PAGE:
I too think it's ridiculous that nobody ever challenged this ages ago.  I used to be a skeptic about term limits, but the results on Knoxville City Council are pretty damn impressive.  And God knows it's time for some turnover on Commission.

Car Guy's picture

Now here's a twist I was

Now here's a twist I was discussing on the phone earlier with another new-Bubba-blog reader earlier.

Moyers is saying that qualifying will only be opened up for a commission seat if there is no one on the ballot (ie Phil Guthe is unopposed, so if he's off the ballot, there's no one in the D or R primiary running). That's the easy way for folks to get on the ballot if qualifying is re-opened.

Here's the sticky situation: take the David Collins (R) race with Mark Harmon (D) as the challenger. If Collins goes off the ballot, only Harmon remains. Under what Moyers is saying, qualifying won't re-open for this seat (and, for example, the same would apply to the John Schmid/Mike Alford race in that Alford will be the only one on the primary ballot).

So, what do Rs do in the race with only Mark Harmon on the ticket? Well, they try to write someone in. Here's the rub (so stay with me): Tyree is running as a write in and (if I recall correctly) apparently needs 5% of the votes in the D primary to get on the ballot for the run off against Hutchison. The marquee race is Hall/Ragsdale race which will turn out lots of R voters across the county. Tyree only needs 5% of the D voters across the entire county to write him in, and since there isn't a county-wide contested D race, most folks will be voting in the R primary, so the D turnout will be low; that makes it easier for Tyree to get 5% of the entire D turnout.

Now stay with me here. Commission races are only run inside the district, not county wide, so they obviously will have a much lower number of people voting. So how can an R write-in candidate get 5% of county wide vote turn out that could perhaps reach 30K voters when the R commission write in candidate has a much more limited voter base to draw from, since they are only voted on within a single district? Ask Julie Tucker who could only get less than 1000 write-ins on a city wide basis last fall how hard that could be.

So that would make it easier for a D to try to write in than an R.

Now the caveat: I could be wrong on this, and folks should feel free to critique me. This whole thing is unchartered waters, but it sure could get very interesting. If I'm correct on this, this scenario could apply to any other commission race where only one person remains on the ballot assuming the Dirty Dozen get tossed off.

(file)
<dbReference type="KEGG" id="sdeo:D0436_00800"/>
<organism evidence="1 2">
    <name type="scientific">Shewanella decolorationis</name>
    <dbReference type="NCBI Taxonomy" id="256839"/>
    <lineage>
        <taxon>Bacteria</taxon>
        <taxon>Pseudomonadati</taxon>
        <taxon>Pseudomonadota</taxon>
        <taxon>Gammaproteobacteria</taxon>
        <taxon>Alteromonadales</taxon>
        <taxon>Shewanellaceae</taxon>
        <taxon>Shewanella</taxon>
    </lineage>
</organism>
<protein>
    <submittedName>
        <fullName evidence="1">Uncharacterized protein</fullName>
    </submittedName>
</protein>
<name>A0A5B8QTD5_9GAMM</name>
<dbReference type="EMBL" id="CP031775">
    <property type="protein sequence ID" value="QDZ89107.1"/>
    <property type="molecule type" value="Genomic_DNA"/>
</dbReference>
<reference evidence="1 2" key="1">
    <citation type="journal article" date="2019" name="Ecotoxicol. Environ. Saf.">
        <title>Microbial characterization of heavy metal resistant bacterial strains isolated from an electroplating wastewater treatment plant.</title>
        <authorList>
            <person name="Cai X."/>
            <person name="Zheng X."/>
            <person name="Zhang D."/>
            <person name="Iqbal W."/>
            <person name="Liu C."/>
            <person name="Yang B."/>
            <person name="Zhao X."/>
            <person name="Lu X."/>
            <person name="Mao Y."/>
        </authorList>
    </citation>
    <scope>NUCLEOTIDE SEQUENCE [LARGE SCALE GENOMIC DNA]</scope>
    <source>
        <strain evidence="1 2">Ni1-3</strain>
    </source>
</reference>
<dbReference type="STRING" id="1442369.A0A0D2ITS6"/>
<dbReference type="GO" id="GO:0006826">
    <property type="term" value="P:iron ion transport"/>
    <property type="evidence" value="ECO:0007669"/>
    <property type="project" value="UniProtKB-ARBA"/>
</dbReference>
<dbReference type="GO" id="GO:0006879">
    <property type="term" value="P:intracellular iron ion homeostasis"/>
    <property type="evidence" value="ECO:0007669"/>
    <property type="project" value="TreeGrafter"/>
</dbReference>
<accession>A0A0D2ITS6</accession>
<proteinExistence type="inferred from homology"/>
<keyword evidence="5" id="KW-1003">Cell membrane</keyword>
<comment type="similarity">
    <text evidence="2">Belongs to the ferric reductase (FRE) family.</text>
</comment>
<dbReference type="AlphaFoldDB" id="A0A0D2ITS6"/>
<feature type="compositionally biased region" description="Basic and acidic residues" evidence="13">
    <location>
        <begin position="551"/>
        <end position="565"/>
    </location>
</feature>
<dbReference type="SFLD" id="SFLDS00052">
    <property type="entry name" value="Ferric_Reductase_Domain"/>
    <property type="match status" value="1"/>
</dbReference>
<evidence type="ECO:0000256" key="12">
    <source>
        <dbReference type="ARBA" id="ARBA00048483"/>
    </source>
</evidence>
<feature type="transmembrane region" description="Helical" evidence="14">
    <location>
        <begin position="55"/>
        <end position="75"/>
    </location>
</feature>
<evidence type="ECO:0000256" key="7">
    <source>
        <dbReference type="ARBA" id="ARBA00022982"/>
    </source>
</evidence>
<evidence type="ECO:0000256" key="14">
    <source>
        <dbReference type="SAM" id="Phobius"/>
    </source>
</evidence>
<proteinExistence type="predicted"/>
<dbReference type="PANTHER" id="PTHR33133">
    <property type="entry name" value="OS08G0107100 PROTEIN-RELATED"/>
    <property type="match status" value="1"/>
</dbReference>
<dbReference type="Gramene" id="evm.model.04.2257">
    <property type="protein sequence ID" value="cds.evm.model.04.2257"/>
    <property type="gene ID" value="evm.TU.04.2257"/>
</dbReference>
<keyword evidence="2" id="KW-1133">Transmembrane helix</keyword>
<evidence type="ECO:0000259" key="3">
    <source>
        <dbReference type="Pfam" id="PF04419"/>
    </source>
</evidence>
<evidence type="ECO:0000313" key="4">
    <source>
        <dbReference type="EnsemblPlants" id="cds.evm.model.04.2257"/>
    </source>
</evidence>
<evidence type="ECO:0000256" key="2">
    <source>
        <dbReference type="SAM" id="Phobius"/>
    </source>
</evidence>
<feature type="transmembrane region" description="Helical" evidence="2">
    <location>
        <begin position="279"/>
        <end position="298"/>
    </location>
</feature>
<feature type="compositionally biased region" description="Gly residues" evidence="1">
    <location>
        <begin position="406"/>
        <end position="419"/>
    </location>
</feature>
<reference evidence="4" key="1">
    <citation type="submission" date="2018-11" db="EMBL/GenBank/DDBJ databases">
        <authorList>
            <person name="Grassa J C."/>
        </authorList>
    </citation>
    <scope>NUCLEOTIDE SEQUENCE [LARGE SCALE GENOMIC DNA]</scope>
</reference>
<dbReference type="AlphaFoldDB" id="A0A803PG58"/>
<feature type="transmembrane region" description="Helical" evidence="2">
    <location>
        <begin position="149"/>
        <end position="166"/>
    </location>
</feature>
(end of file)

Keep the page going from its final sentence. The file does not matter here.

PS Who came up with the "Dirty Dozen" nickname? Was it someone on this board?

Bill Young's picture

Term limits

First,remember the Election Commission is constrained by state law;however,the problem is,there is no precedent with respect to removing candidates from the ballot in this manner.Therfore,the Election Commission is being advised by the State's Attorney General.The state attorney general believes...In commission district primarys where an incumbent candidate is/was running unopposed,IN THE PRIMARY, that is term-limited & removed from the ballot;the Election Commission can set a new filing deadline.That would be the seats now held by Jordan,Collins,Tindell,Cawood & Clark.I could be wrong!!

Bill Young's picture

Sorry,I left some folks out

Screwed up... those districts that would have new filing deadlines are:Jordan,Collins,Tindell,Guthe,Griess,Cawood & Clark

Car Guy's picture

upon further review . . .

After mulling it over some more, I would think it would having someone who is limited to running within a district have to get 5% of a county-wide vote would be unrealistic, somy guess is probably wrong, and one would have to get 5% of those D or R voters to write you in in your district primary.

Car Guy's picture

video of Mary Lou Horner on the situation

http://web.knoxnews.com/election2006/ml_horner_terms.shtml

Also, R Larry Smith was on TV tonight saying he didn't want term limits in effect. He wanted to run against Horner. Of course, he wants Horner to stay in the race because if she's forced out, she'll probably throw her support to James McMillan.

Car Guy's picture

Today's special Election Commission meeting

. . . has been moved from the Small Assembly room to the Large Assembly room of the City County building. It starts at 4 pm. It may very well be televised on CTV.